As cases of coronavirus continue to rise, the government has been urging citizens to take the directives issued seriously to ease the fight against the pandemic. However, it has been business as usual in some areas, especially the informal settlements, where people find themselves in dilemma. It is not out of their choice, for instance, that they have failed to observe social distancing properly. Staying at home is impossible and observing the curfew has affected them in ways that threaten their lives. Mobile journalism Africa held a conversation with two individuals who have been at the forefront mobilizing funds to facilitate food donations to people in Kibera and Mathare.
Asha Jaffar, is a freelance journalist and social activist based in Kibera. She was among the first people to initiate a food drive.
Billian Ojiwa is the founder of Billian Music Foundation and has been helping with provision of water and food donations in Mathare. The two spoke to the situation as it is on the ground.
Social distancing is a privilege
According to Asha Jaffar, nothing much has changed except for the massive loss of jobs which has resulted in lack of food. To most people in Kibera, some of the government directives are impossible to adhere to.
“Social distancing is a privilege that those who live in the informal settlements cannot afford,” she remarked.
These are people who have to be on the lookout for jobs and they live close to one another.
“You cannot tell people who share amenities to keep a social distance. It is even worse when you ask someone who has no running water to wash their hands regularly,” Billian lamented.
While Billian noted that residents of Mathare have tried to observe the curfew as much as they can, it is still a challenge.
“A good number of residents work in Industrial area and because of the fare, some opt to walk. Definitely they cannot always arrive home in time,” he explained.
Asha pointed out that the curfew has threatened the livelihood of many.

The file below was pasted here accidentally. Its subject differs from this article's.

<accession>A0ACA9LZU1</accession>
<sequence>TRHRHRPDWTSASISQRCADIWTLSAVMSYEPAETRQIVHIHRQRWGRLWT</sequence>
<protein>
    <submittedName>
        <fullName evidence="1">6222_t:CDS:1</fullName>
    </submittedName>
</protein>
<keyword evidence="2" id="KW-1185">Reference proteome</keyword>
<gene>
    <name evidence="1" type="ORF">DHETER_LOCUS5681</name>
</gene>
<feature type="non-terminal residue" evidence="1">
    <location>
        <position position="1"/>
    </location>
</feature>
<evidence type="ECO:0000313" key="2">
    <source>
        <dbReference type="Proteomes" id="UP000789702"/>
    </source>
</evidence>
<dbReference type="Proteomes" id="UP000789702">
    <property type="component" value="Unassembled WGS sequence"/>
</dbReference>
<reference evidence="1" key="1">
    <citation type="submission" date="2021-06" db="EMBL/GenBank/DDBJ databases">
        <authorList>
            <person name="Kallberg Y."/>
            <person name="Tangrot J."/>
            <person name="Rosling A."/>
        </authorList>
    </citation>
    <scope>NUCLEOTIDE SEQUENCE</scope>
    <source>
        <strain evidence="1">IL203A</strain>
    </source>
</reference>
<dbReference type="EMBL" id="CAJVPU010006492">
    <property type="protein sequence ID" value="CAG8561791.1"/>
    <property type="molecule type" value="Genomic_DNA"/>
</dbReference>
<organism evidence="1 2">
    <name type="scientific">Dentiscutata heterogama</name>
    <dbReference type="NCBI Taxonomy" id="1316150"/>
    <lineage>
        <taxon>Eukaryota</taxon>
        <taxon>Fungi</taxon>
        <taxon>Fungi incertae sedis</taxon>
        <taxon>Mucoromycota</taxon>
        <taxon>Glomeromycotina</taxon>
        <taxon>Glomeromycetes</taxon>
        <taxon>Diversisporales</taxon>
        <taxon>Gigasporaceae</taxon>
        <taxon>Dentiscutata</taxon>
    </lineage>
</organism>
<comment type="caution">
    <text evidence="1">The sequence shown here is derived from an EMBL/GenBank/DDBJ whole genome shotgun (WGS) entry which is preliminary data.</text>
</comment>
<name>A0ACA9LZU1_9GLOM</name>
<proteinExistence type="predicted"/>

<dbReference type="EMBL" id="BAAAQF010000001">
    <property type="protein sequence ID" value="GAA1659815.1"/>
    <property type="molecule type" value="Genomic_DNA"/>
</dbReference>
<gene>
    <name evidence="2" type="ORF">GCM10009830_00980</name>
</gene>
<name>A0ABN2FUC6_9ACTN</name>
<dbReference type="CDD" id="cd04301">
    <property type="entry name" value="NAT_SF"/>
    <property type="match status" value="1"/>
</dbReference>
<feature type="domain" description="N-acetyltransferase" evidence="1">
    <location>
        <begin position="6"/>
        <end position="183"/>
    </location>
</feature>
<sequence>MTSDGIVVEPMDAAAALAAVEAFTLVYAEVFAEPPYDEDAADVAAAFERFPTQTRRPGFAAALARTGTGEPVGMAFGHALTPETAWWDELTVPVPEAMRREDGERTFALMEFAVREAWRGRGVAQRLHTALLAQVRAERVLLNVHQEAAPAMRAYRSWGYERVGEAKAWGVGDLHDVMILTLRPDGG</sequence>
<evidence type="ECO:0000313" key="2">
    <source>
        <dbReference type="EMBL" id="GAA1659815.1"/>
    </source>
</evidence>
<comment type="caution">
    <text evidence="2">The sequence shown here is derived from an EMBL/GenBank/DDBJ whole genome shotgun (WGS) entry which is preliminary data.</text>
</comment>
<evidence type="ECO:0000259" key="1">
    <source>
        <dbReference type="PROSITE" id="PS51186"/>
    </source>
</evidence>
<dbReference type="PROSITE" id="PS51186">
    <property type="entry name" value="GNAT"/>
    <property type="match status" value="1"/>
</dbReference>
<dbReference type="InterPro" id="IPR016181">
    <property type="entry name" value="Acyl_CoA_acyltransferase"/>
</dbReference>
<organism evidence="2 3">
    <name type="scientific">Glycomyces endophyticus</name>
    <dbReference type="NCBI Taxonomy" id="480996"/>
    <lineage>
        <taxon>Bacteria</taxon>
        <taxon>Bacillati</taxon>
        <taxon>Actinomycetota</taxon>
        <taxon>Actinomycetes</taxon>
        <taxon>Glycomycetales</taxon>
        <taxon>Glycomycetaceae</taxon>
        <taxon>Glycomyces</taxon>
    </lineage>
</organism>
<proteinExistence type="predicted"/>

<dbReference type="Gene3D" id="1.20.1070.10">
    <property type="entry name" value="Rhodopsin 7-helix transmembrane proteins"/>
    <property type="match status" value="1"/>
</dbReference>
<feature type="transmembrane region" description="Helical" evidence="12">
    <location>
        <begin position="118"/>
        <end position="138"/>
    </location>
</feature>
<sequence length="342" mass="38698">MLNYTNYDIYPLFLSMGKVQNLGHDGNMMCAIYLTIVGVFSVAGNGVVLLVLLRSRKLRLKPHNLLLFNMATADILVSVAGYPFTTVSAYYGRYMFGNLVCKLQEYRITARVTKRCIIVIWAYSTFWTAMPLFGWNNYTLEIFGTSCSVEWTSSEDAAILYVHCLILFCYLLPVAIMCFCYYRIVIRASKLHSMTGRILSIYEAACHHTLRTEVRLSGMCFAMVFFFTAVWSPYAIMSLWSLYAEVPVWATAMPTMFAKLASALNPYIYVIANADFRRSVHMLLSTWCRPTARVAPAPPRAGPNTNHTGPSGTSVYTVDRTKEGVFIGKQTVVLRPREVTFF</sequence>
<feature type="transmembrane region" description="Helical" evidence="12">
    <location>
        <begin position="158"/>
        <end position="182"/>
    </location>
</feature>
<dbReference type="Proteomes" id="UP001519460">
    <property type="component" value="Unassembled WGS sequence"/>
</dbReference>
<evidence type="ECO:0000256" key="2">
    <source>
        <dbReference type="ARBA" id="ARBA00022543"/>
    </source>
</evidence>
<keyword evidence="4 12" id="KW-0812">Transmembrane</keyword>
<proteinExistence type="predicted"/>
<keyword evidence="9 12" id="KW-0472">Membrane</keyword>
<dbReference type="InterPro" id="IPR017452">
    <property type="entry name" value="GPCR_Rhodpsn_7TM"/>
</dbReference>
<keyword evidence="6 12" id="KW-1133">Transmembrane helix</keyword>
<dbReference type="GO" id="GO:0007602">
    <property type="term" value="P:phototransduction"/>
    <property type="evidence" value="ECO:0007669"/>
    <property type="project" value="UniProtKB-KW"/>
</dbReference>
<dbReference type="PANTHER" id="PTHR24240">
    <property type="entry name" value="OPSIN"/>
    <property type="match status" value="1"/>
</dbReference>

“Seven in the evening is the time when business begins flourishing and then they cannot stay outside to sell. It is sad because those who sell foodstuffs depend on it to fend for their families,” she said.
The situation therefore has forced many to even comment that they would rather die of coronavirus and not hunger.
Even with the food drives the two are part of, it is impossible to feed everyone. They have to look for the most vulnerable.
Billian started with water which was distributed using trucks. The project which he initiated with his own savings has since metamorphosed into mobilizing funds for the provision of food.
“We have partnered with several other groups and foundations and with fund donations, some of which come from well-wishers, we have managed to help 500 families,” he explained.
The project started with challenges because they had no time to plan for it.
“Donating food while observing social distance was almost impossible at first. Issues with trust also arose as some people thought we were conning them,” he observed.
However, they managed to fix this by raising resources through M-changa and making deals with shopkeepers. They also involved community volunteers who would fetch shopping vouchers and give to the most vulnerable. Using the vouchers, one person from a family goes to the shop to collect the shopping.
Asha’s group first conducted surveys to establish who needed what and how badly. To avoid chaos, they use village representatives to help distribute the food.
“What we do is mobilize funding via M-changa, buy the food and package it. The rest we leave to the representatives.”
Channel donations to government
They insisted that the government has failed and cannot be trusted to help anyone. They do not believe that the government’s directive that donations be channeled Emergency Response Fund will work.
“We were doing this out of goodwill and in an organized manner but some people noticed and began donating without any proper organization, leaving chaos behind. That is why the government issued the directive,” Asha stated.
Billian lamented that the bad example the government has set in the past with its indifference to the affairs of the citizenry is genuine enough a reason not to trust it with donations.
Billian further expressed his disappointment in the casual manner in which the government has been handling the situation. He finds fault in the government’s generalized statements issued at press conferences.
With the government calls for people to sanitize and wear masks, he imagines how someone who cannot afford a daily meal is expected to buy a mask, which is more expensive than what some people spend on food in a day.
His only wish is that people should share the little they have.
“Do not take it as competition. It is about putting ourselves in the shoes of others,” he appealed.
Asha concluded that the only way the government can help is give people food and water. That way people will stay at home.